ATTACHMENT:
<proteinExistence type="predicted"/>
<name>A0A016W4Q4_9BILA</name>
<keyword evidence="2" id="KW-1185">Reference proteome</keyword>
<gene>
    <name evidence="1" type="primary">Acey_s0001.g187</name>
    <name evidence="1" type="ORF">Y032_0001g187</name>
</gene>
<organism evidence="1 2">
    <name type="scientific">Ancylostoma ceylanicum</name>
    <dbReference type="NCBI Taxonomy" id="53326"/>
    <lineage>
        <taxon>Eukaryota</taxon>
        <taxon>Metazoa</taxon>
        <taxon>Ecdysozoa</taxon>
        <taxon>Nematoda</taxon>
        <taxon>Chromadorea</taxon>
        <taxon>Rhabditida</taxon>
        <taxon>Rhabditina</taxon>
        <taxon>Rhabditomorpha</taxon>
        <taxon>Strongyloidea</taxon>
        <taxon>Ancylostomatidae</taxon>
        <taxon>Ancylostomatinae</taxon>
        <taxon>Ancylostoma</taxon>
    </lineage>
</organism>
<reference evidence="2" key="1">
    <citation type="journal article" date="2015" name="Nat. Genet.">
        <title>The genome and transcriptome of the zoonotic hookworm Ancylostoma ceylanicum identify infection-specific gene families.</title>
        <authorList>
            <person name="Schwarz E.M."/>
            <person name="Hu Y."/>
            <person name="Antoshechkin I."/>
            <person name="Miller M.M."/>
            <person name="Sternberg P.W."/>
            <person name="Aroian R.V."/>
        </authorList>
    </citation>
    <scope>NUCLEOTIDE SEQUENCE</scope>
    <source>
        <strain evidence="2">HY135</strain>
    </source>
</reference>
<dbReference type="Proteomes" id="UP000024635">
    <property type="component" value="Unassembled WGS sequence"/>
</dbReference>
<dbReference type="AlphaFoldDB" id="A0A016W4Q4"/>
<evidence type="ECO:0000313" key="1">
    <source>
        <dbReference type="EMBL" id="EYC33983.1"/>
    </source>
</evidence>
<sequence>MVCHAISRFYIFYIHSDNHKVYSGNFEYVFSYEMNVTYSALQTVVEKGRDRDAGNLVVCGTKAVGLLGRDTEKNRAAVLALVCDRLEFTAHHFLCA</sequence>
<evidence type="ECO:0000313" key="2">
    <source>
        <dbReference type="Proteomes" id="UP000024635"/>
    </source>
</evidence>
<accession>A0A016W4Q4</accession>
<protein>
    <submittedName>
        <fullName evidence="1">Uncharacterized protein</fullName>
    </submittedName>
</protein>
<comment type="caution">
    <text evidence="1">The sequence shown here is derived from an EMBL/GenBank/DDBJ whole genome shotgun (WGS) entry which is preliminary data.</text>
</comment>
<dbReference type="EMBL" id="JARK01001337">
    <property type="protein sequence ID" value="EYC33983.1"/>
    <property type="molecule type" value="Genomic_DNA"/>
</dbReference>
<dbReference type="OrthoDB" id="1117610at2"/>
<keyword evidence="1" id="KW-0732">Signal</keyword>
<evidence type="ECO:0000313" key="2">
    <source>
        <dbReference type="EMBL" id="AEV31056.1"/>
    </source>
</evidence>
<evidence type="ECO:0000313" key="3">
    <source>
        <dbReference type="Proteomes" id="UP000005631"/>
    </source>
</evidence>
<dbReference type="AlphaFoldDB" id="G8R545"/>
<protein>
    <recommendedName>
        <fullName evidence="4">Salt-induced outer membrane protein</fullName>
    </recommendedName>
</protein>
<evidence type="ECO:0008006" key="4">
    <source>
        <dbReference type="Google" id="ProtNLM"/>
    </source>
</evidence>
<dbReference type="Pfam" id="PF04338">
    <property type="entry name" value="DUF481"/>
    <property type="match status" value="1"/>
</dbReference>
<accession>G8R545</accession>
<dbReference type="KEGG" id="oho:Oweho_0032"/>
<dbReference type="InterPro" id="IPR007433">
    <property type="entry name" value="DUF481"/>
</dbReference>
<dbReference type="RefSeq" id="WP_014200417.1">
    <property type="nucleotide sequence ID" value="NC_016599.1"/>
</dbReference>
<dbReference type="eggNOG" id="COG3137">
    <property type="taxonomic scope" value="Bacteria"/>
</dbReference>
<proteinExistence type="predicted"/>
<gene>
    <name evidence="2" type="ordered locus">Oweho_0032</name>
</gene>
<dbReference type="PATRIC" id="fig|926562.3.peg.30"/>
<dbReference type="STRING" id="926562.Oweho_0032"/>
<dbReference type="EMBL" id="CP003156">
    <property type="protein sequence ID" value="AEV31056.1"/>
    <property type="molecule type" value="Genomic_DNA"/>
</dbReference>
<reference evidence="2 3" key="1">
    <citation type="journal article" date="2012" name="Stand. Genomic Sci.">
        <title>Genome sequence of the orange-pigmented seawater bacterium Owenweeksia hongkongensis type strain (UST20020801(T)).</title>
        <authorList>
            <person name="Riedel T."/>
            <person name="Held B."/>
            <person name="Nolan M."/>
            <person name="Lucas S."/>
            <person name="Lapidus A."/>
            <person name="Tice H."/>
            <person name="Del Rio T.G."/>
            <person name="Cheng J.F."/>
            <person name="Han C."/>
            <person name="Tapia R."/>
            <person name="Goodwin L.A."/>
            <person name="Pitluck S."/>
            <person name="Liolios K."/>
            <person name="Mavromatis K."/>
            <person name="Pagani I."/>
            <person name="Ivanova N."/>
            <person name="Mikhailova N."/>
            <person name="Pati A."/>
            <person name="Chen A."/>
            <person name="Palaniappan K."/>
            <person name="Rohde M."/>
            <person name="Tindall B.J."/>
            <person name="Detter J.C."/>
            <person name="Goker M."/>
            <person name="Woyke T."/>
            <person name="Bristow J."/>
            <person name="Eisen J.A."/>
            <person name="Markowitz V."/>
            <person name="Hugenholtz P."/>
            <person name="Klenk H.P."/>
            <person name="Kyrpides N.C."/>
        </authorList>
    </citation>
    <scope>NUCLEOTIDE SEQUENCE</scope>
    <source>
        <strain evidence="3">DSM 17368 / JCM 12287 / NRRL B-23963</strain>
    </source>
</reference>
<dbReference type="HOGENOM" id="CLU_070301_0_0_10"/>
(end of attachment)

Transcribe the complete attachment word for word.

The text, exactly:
<proteinExistence type="predicted"/>
<name>A0A016W4Q4_9BILA</name>
<keyword evidence="2" id="KW-1185">Reference proteome</keyword>
<gene>
    <name evidence="1" type="primary">Acey_s0001.g187</name>
    <name evidence="1" type="ORF">Y032_0001g187</name>
</gene>
<organism evidence="1 2">
    <name type="scientific">Ancylostoma ceylanicum</name>
    <dbReference type="NCBI Taxonomy" id="53326"/>
    <lineage>
        <taxon>Eukaryota</taxon>
        <taxon>Metazoa</taxon>
        <taxon>Ecdysozoa</taxon>
        <taxon>Nematoda</taxon>
        <taxon>Chromadorea</taxon>
        <taxon>Rhabditida</taxon>
        <taxon>Rhabditina</taxon>
        <taxon>Rhabditomorpha</taxon>
        <taxon>Strongyloidea</taxon>
        <taxon>Ancylostomatidae</taxon>
        <taxon>Ancylostomatinae</taxon>
        <taxon>Ancylostoma</taxon>
    </lineage>
</organism>
<reference evidence="2" key="1">
    <citation type="journal article" date="2015" name="Nat. Genet.">
        <title>The genome and transcriptome of the zoonotic hookworm Ancylostoma ceylanicum identify infection-specific gene families.</title>
        <authorList>
            <person name="Schwarz E.M."/>
            <person name="Hu Y."/>
            <person name="Antoshechkin I."/>
            <person name="Miller M.M."/>
            <person name="Sternberg P.W."/>
            <person name="Aroian R.V."/>
        </authorList>
    </citation>
    <scope>NUCLEOTIDE SEQUENCE</scope>
    <source>
        <strain evidence="2">HY135</strain>
    </source>
</reference>
<dbReference type="Proteomes" id="UP000024635">
    <property type="component" value="Unassembled WGS sequence"/>
</dbReference>
<dbReference type="AlphaFoldDB" id="A0A016W4Q4"/>
<evidence type="ECO:0000313" key="1">
    <source>
        <dbReference type="EMBL" id="EYC33983.1"/>
    </source>
</evidence>
<sequence>MVCHAISRFYIFYIHSDNHKVYSGNFEYVFSYEMNVTYSALQTVVEKGRDRDAGNLVVCGTKAVGLLGRDTEKNRAAVLALVCDRLEFTAHHFLCA</sequence>
<evidence type="ECO:0000313" key="2">
    <source>
        <dbReference type="Proteomes" id="UP000024635"/>
    </source>
</evidence>
<accession>A0A016W4Q4</accession>
<protein>
    <submittedName>
        <fullName evidence="1">Uncharacterized protein</fullName>
    </submittedName>
</protein>
<comment type="caution">
    <text evidence="1">The sequence shown here is derived from an EMBL/GenBank/DDBJ whole genome shotgun (WGS) entry which is preliminary data.</text>
</comment>
<dbReference type="EMBL" id="JARK01001337">
    <property type="protein sequence ID" value="EYC33983.1"/>
    <property type="molecule type" value="Genomic_DNA"/>
</dbReference>
<dbReference type="OrthoDB" id="1117610at2"/>
<keyword evidence="1" id="KW-0732">Signal</keyword>
<evidence type="ECO:0000313" key="2">
    <source>
        <dbReference type="EMBL" id="AEV31056.1"/>
    </source>
</evidence>
<evidence type="ECO:0000313" key="3">
    <source>
        <dbReference type="Proteomes" id="UP000005631"/>
    </source>
</evidence>
<dbReference type="AlphaFoldDB" id="G8R545"/>
<protein>
    <recommendedName>
        <fullName evidence="4">Salt-induced outer membrane protein</fullName>
    </recommendedName>
</protein>
<evidence type="ECO:0008006" key="4">
    <source>
        <dbReference type="Google" id="ProtNLM"/>
    </source>
</evidence>
<dbReference type="Pfam" id="PF04338">
    <property type="entry name" value="DUF481"/>
    <property type="match status" value="1"/>
</dbReference>
<accession>G8R545</accession>
<dbReference type="KEGG" id="oho:Oweho_0032"/>
<dbReference type="InterPro" id="IPR007433">
    <property type="entry name" value="DUF481"/>
</dbReference>
<dbReference type="RefSeq" id="WP_014200417.1">
    <property type="nucleotide sequence ID" value="NC_016599.1"/>
</dbReference>
<dbReference type="eggNOG" id="COG3137">
    <property type="taxonomic scope" value="Bacteria"/>
</dbReference>
<proteinExistence type="predicted"/>
<gene>
    <name evidence="2" type="ordered locus">Oweho_0032</name>
</gene>
<dbReference type="PATRIC" id="fig|926562.3.peg.30"/>
<dbReference type="STRING" id="926562.Oweho_0032"/>
<dbReference type="EMBL" id="CP003156">
    <property type="protein sequence ID" value="AEV31056.1"/>
    <property type="molecule type" value="Genomic_DNA"/>
</dbReference>
<reference evidence="2 3" key="1">
    <citation type="journal article" date="2012" name="Stand. Genomic Sci.">
        <title>Genome sequence of the orange-pigmented seawater bacterium Owenweeksia hongkongensis type strain (UST20020801(T)).</title>
        <authorList>
            <person name="Riedel T."/>
            <person name="Held B."/>
            <person name="Nolan M."/>
            <person name="Lucas S."/>
            <person name="Lapidus A."/>
            <person name="Tice H."/>
            <person name="Del Rio T.G."/>
            <person name="Cheng J.F."/>
            <person name="Han C."/>
            <person name="Tapia R."/>
            <person name="Goodwin L.A."/>
            <person name="Pitluck S."/>
            <person name="Liolios K."/>
            <person name="Mavromatis K."/>
            <person name="Pagani I."/>
            <person name="Ivanova N."/>
            <person name="Mikhailova N."/>
            <person name="Pati A."/>
            <person name="Chen A."/>
            <person name="Palaniappan K."/>
            <person name="Rohde M."/>
            <person name="Tindall B.J."/>
            <person name="Detter J.C."/>
            <person name="Goker M."/>
            <person name="Woyke T."/>
            <person name="Bristow J."/>
            <person name="Eisen J.A."/>
            <person name="Markowitz V."/>
            <person name="Hugenholtz P."/>
            <person name="Klenk H.P."/>
            <person name="Kyrpides N.C."/>
        </authorList>
    </citation>
    <scope>NUCLEOTIDE SEQUENCE</scope>
    <source>
        <strain evidence="3">DSM 17368 / JCM 12287 / NRRL B-23963</strain>
    </source>
</reference>
<dbReference type="HOGENOM" id="CLU_070301_0_0_10"/>